Advertisement
YOU ARE HERE: LAT HomeCollectionsMitt Romney

Super Tuesday: Romney wins Massachusetts primary

March 06, 2012|By David Meeks
  • Mitt Romney and his wife, Ann, arrive in Bedford, Mass.
Mitt Romney and his wife, Ann, arrive in Bedford, Mass. (Justin Sullivan / Getty…)

Mitt Romney coasted to victory in his home state of Massachusetts, easily winning the primary Tuesday over three opponents who did not bother to campaign there.

Massachusetts awards its 38 delegates proportionally to candidates who receive 15% or more of the vote, and it appeared Romney was in position to get almost all of them.

Romney served as governor of Massachusetts for one term, from 2003-07, and has long been considered a moderate on the political spectrum, though he has emphasized more conservative positions during the Republican primary.

As Massachusetts governor, Romney eliminated a projected $3-billion budget shortfall through a combination of spending cuts and increased fees.

He also supported and signed into law the state’s landmark healthcare legislation, which provides near universal care for state residents but has been criticized for mandating that citizens buy health insurance.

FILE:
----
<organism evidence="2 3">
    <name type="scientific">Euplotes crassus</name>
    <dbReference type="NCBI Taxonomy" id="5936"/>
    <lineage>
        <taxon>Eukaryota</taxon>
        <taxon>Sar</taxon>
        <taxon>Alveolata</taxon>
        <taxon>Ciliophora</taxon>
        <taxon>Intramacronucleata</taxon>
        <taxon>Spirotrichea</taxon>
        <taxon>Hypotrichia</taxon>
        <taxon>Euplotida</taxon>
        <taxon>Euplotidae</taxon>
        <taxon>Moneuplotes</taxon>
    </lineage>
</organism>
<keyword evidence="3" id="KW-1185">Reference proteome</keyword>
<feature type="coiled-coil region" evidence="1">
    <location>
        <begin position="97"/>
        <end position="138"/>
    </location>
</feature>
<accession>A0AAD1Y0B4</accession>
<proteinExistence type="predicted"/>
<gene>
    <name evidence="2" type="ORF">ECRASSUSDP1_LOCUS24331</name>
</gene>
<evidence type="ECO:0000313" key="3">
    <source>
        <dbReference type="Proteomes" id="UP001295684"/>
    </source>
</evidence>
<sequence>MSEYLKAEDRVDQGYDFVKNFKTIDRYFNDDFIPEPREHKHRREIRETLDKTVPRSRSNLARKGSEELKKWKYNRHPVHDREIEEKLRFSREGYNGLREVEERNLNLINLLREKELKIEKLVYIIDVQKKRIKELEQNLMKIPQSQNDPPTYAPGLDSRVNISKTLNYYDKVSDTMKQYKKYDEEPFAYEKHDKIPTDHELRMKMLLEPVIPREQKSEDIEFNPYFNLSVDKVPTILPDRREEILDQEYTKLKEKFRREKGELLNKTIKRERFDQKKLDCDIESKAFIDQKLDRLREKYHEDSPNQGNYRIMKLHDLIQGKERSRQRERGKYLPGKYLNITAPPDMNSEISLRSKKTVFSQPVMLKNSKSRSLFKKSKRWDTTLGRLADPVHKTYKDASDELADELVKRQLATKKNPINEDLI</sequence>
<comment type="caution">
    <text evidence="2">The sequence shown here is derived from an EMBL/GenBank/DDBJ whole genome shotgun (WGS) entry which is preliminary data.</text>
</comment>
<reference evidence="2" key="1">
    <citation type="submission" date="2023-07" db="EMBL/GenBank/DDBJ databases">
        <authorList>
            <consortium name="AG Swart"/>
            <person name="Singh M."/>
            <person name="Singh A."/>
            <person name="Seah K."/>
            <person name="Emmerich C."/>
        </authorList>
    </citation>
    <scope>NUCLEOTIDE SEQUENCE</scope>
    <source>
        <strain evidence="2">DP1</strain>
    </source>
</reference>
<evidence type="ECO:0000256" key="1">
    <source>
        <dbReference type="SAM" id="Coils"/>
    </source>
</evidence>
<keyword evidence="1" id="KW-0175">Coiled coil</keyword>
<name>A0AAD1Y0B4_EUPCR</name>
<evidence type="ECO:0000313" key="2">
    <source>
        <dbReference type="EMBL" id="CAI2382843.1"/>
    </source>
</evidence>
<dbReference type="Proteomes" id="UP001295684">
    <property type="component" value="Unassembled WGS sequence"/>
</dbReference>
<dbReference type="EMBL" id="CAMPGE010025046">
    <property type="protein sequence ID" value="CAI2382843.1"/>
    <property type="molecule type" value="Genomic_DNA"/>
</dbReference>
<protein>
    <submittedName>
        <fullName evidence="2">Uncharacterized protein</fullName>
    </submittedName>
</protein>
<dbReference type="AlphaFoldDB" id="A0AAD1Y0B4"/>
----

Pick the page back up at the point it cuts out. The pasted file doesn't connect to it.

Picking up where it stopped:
His opponents have argued that his support of the Massachusetts healthcare program will make it difficult for Romney to attack President Obama on the federal healthcare package the president signed in March 2010.

Because of Romney’s strong ties to the state, his GOP opponents essentially conceded Massachusetts to him, making no appearances in the run-up to Super Tuesday and using campaign funds to buy advertising in more contested states.

Polls had showed Romney poised to collect 60% of the state vote, and if Massachusetts was not bubbling with enthusiasm about Romney in the days leading up to the primary, that’s more reflective of the belief that there was no need – he has long had the state locked up. Every state Republican lawmaker endorsed him, as did top party officials.

If Romney captures the GOP nomination, he may not be able to count on Massachusetts in the general election. A recent poll by the West New England University Polling Institute showed Obama with a large lead – 60% to 36% – over Romney in a state that has not gone for a Republican nominee since Ronald Reagan ran for reelection in 1984.

david.meeks@latimes.com

Advertisement
Los Angeles Times Articles
|
|
|